JACQUELINE:  What I’m saying is we have to have policies whether or not I personally believe in something or-or.

MATT:  When I say ‘you,’ I mean Patreon, obviously.   

JACQUELINE:  The problem though is that Patreon itself has to base their guidelines on the people that they work with and that they share information with and so- 

MATT:  But you have been telling me this whole time that you support those guidelines.

JACQUELINE:  I do support those guidelines.

MATT:  Okay. So - 

JACQUELINE:  But you have to base those on something so this is what I’m saying. Even if I personally came into Patreon and said, you know, ‘I believe 100% in absolute free speech’ I-I will not be able to make that the guidelines even if that’s what I personally believe. We have a lot of people here who believe that, but -

MATT:   Well let me ask you this - has there ever been a case where a payment processor has come to Patreon and said ‘you guys are enabling too much hate speech, we’re gonna cut you off?’

JACQUELINE:  As in Patreon?

MATT:  Yeah - is there a reason you have to bend the knee to these payment processors? Have they made you bend the knee before?

JACQUELINE:  I-I’m not going to get into a discussion about our payment partners specifically. 

So...I think this is not a great government conspiracy. 

However, there do seem to be a bunch of like minded people who have decided to determine whose cool and whose not. This is at it most basic the same as a bunch of preppies or mean girls in High School working to protect the exclusivity of their clique, and the emotional sophistication is probably similar.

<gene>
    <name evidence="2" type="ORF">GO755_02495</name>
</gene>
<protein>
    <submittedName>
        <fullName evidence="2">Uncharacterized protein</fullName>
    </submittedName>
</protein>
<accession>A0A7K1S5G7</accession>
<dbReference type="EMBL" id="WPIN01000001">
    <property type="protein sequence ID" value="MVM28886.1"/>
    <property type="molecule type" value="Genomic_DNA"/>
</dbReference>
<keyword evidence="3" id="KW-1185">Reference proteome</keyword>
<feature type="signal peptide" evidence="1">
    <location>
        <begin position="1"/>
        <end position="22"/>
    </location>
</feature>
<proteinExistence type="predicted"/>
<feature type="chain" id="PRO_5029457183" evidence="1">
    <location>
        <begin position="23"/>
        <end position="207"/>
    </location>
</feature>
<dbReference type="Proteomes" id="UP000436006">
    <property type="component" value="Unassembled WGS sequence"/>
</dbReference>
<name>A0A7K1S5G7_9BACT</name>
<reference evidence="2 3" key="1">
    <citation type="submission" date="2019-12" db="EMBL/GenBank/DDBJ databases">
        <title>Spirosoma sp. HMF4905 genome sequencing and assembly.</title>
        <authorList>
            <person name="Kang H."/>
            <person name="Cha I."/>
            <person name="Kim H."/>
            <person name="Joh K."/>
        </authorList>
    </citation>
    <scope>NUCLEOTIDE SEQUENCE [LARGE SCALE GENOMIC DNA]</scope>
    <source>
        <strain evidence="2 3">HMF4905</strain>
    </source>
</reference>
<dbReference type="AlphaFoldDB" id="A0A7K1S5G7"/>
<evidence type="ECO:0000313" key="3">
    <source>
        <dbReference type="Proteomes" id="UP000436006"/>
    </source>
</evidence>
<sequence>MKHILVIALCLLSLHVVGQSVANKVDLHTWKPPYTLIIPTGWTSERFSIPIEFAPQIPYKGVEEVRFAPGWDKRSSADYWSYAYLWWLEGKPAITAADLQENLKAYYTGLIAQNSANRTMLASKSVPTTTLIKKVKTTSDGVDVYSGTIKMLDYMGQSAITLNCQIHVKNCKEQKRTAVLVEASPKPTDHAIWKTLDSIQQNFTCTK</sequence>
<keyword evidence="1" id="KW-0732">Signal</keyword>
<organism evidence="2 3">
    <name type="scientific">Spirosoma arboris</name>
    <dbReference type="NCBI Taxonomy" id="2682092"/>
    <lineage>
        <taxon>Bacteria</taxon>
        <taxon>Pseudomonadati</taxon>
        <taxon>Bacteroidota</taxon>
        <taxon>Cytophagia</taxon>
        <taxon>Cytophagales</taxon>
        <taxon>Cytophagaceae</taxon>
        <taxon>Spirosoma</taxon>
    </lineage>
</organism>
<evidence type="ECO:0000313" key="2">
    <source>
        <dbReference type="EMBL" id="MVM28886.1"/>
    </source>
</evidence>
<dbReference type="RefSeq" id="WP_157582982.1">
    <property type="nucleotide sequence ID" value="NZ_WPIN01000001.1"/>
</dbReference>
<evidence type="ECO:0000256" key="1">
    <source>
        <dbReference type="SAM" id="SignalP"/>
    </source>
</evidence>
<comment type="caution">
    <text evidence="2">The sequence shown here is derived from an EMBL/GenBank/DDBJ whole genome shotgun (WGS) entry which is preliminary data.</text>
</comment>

Illuminati this ain't.

However, this clique controls banks, so the power they wield and its implications are consequential.

 The upper echelons of our society and the world at large are in many ways a monoculture that has gotten exceedingly provincial over the last decade or so despite their aspirations to cosmopolitanism. The secular faith that they discarded their old timey religion for has at its disposal the manic enthusiasm of the newly converted feeding its own ruthless Inquisition. The Gramscian march that created this intolerant and incurious monoculture is a thing of the left so there is an inherent political aspect and bias to this, but we need to be clear headed about the situation.

 The situation is genuinely troubling, but it is not hopeless. Decentralization and preferably distributed networks  are the best ways to neuter the gatekeepers. Rubin, Peterson and others look to be working on that. 

So be of good cheer in the new year. 
And don't bend the knee.

Posted by: The Brickmuppet at 07:30 PM | Comments (5) | Add Comment